Thankfully we see that Merina does have some outside support to help her maintain her self-confidence. Her employer who asks if she wants to talk about what’s going on. The sister that refers to her as her sister even though she has probably spent years saying brother. Her vocal coach with his candid honesty and advice that challenges her to be confident. Orlando’s brother Gabo, the only member of the family that unconditionally accepts and defends Merina’s identity as female. Each one of these showing that no matter what, a person is a person, and on that basis alone should be able to claim the basic human rights that give us our dignity.
Underscoring all these struggles is how our perceptions also define what we see as acceptable. The climax of the film occurs in a masterpiece of a sequence where Merina visits a sauna as a female but with a couple of entirely superficial alterations walks past everyone completely transitioned and accepted as a man without question. The end of this scene is punctuated with Merina looking straight into the camera, asking the audience silently, “What do you see?”; calling back to other points in the film where Merina was doing the same thing, challenging us to determine what is so different now and has anything really changed between those images we saw of the exact same person just a few short minutes ago? That is truly one of the best and most meaningful scenes you are ever likely to see in a film.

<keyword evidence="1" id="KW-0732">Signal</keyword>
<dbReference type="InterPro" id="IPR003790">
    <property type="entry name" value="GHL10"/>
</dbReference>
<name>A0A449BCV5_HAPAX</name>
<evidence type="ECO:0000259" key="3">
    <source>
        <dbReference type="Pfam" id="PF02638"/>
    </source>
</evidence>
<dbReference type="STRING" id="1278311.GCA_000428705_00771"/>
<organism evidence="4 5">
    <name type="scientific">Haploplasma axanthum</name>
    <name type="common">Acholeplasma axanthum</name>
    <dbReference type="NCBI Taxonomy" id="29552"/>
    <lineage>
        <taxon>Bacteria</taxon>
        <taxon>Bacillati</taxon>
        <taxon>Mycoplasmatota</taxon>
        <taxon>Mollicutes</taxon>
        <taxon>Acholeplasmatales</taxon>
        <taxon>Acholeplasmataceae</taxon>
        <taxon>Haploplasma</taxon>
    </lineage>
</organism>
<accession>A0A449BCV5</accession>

The movie comes to a close after that, with Merina managing to stand up once again to the ex-wife and refusing to pretend that she is someone she’s not. She gets to say her final goodbye to Orlando with the realization that she now has the self-compassion to see herself as he did, live her life and appreciate that he helped her find her true voice, which we get to experience through a beautiful aria Merina delivers as the camera once again slowly closes in on her face, knowingly showing us that we have now seen her true self.